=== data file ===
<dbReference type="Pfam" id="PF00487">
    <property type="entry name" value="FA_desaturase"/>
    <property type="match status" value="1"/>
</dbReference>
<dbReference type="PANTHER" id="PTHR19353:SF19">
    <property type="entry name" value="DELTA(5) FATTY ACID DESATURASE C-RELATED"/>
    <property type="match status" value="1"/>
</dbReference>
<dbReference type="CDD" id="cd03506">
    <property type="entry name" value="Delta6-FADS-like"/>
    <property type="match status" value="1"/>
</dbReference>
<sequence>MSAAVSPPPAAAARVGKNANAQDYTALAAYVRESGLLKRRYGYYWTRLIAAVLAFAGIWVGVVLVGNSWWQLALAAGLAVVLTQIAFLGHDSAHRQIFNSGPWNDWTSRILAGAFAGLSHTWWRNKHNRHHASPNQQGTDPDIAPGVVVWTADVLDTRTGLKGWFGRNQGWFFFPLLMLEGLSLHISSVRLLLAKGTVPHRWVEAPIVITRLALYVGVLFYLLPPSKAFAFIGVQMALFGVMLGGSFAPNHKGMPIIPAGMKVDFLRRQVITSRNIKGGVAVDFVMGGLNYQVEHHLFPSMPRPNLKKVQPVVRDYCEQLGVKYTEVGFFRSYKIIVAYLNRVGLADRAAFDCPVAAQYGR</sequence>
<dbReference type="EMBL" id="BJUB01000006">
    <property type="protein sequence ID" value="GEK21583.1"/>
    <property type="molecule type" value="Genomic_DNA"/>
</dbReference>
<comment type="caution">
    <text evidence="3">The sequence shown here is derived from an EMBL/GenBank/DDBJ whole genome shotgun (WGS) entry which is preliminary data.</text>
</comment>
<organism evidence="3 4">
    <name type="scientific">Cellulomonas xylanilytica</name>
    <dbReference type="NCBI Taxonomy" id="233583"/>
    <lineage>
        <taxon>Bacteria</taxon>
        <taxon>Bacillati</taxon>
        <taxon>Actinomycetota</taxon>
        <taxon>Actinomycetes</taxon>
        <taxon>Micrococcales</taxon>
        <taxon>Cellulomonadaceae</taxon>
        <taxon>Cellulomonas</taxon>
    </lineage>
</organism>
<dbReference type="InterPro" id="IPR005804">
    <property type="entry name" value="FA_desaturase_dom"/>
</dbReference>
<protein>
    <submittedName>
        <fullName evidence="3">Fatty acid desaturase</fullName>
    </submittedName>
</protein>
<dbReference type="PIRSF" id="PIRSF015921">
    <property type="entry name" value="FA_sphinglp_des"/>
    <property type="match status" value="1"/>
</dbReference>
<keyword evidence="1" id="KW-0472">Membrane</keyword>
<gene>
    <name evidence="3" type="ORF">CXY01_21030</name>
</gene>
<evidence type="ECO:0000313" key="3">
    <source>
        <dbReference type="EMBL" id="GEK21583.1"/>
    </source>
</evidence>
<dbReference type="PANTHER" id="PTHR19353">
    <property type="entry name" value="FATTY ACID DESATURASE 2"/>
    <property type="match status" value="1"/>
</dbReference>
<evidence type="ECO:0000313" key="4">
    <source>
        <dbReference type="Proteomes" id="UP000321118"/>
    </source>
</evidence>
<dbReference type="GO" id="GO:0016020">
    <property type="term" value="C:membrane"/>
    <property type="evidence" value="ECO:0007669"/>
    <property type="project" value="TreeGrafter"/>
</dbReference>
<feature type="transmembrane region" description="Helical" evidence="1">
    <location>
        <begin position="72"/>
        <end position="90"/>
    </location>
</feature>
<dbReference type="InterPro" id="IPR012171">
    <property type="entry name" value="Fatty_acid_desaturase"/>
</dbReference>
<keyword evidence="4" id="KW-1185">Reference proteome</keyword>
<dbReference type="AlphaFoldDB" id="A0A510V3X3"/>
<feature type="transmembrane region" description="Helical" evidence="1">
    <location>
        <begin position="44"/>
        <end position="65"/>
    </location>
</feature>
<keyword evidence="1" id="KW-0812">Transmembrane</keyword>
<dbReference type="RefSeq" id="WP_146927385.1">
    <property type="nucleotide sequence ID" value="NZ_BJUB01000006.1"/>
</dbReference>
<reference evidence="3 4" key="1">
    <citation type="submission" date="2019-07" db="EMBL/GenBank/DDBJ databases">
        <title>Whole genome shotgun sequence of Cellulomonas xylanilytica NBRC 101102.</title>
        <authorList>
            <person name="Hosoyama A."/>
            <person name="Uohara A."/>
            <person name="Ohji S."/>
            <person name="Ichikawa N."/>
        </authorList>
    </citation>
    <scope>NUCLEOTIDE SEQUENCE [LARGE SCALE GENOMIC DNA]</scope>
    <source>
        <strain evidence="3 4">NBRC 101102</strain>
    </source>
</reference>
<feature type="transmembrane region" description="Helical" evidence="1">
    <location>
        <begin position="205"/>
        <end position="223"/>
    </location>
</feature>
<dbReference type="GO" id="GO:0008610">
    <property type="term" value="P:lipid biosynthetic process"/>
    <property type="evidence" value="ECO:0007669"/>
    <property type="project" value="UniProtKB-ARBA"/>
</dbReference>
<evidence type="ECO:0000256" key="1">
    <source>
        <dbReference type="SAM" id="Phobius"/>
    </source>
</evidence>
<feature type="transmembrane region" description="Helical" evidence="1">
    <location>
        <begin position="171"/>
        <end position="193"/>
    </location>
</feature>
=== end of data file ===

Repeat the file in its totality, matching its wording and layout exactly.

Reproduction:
<dbReference type="Pfam" id="PF00487">
    <property type="entry name" value="FA_desaturase"/>
    <property type="match status" value="1"/>
</dbReference>
<dbReference type="PANTHER" id="PTHR19353:SF19">
    <property type="entry name" value="DELTA(5) FATTY ACID DESATURASE C-RELATED"/>
    <property type="match status" value="1"/>
</dbReference>
<dbReference type="CDD" id="cd03506">
    <property type="entry name" value="Delta6-FADS-like"/>
    <property type="match status" value="1"/>
</dbReference>
<sequence>MSAAVSPPPAAAARVGKNANAQDYTALAAYVRESGLLKRRYGYYWTRLIAAVLAFAGIWVGVVLVGNSWWQLALAAGLAVVLTQIAFLGHDSAHRQIFNSGPWNDWTSRILAGAFAGLSHTWWRNKHNRHHASPNQQGTDPDIAPGVVVWTADVLDTRTGLKGWFGRNQGWFFFPLLMLEGLSLHISSVRLLLAKGTVPHRWVEAPIVITRLALYVGVLFYLLPPSKAFAFIGVQMALFGVMLGGSFAPNHKGMPIIPAGMKVDFLRRQVITSRNIKGGVAVDFVMGGLNYQVEHHLFPSMPRPNLKKVQPVVRDYCEQLGVKYTEVGFFRSYKIIVAYLNRVGLADRAAFDCPVAAQYGR</sequence>
<dbReference type="EMBL" id="BJUB01000006">
    <property type="protein sequence ID" value="GEK21583.1"/>
    <property type="molecule type" value="Genomic_DNA"/>
</dbReference>
<comment type="caution">
    <text evidence="3">The sequence shown here is derived from an EMBL/GenBank/DDBJ whole genome shotgun (WGS) entry which is preliminary data.</text>
</comment>
<organism evidence="3 4">
    <name type="scientific">Cellulomonas xylanilytica</name>
    <dbReference type="NCBI Taxonomy" id="233583"/>
    <lineage>
        <taxon>Bacteria</taxon>
        <taxon>Bacillati</taxon>
        <taxon>Actinomycetota</taxon>
        <taxon>Actinomycetes</taxon>
        <taxon>Micrococcales</taxon>
        <taxon>Cellulomonadaceae</taxon>
        <taxon>Cellulomonas</taxon>
    </lineage>
</organism>
<dbReference type="InterPro" id="IPR005804">
    <property type="entry name" value="FA_desaturase_dom"/>
</dbReference>
<protein>
    <submittedName>
        <fullName evidence="3">Fatty acid desaturase</fullName>
    </submittedName>
</protein>
<dbReference type="PIRSF" id="PIRSF015921">
    <property type="entry name" value="FA_sphinglp_des"/>
    <property type="match status" value="1"/>
</dbReference>
<keyword evidence="1" id="KW-0472">Membrane</keyword>
<gene>
    <name evidence="3" type="ORF">CXY01_21030</name>
</gene>
<evidence type="ECO:0000313" key="3">
    <source>
        <dbReference type="EMBL" id="GEK21583.1"/>
    </source>
</evidence>
<dbReference type="PANTHER" id="PTHR19353">
    <property type="entry name" value="FATTY ACID DESATURASE 2"/>
    <property type="match status" value="1"/>
</dbReference>
<evidence type="ECO:0000313" key="4">
    <source>
        <dbReference type="Proteomes" id="UP000321118"/>
    </source>
</evidence>
<dbReference type="GO" id="GO:0016020">
    <property type="term" value="C:membrane"/>
    <property type="evidence" value="ECO:0007669"/>
    <property type="project" value="TreeGrafter"/>
</dbReference>
<feature type="transmembrane region" description="Helical" evidence="1">
    <location>
        <begin position="72"/>
        <end position="90"/>
    </location>
</feature>
<dbReference type="InterPro" id="IPR012171">
    <property type="entry name" value="Fatty_acid_desaturase"/>
</dbReference>
<keyword evidence="4" id="KW-1185">Reference proteome</keyword>
<dbReference type="AlphaFoldDB" id="A0A510V3X3"/>
<feature type="transmembrane region" description="Helical" evidence="1">
    <location>
        <begin position="44"/>
        <end position="65"/>
    </location>
</feature>
<keyword evidence="1" id="KW-0812">Transmembrane</keyword>
<dbReference type="RefSeq" id="WP_146927385.1">
    <property type="nucleotide sequence ID" value="NZ_BJUB01000006.1"/>
</dbReference>
<reference evidence="3 4" key="1">
    <citation type="submission" date="2019-07" db="EMBL/GenBank/DDBJ databases">
        <title>Whole genome shotgun sequence of Cellulomonas xylanilytica NBRC 101102.</title>
        <authorList>
            <person name="Hosoyama A."/>
            <person name="Uohara A."/>
            <person name="Ohji S."/>
            <person name="Ichikawa N."/>
        </authorList>
    </citation>
    <scope>NUCLEOTIDE SEQUENCE [LARGE SCALE GENOMIC DNA]</scope>
    <source>
        <strain evidence="3 4">NBRC 101102</strain>
    </source>
</reference>
<feature type="transmembrane region" description="Helical" evidence="1">
    <location>
        <begin position="205"/>
        <end position="223"/>
    </location>
</feature>
<dbReference type="GO" id="GO:0008610">
    <property type="term" value="P:lipid biosynthetic process"/>
    <property type="evidence" value="ECO:0007669"/>
    <property type="project" value="UniProtKB-ARBA"/>
</dbReference>
<evidence type="ECO:0000256" key="1">
    <source>
        <dbReference type="SAM" id="Phobius"/>
    </source>
</evidence>
<feature type="transmembrane region" description="Helical" evidence="1">
    <location>
        <begin position="171"/>
        <end position="193"/>
    </location>
</feature>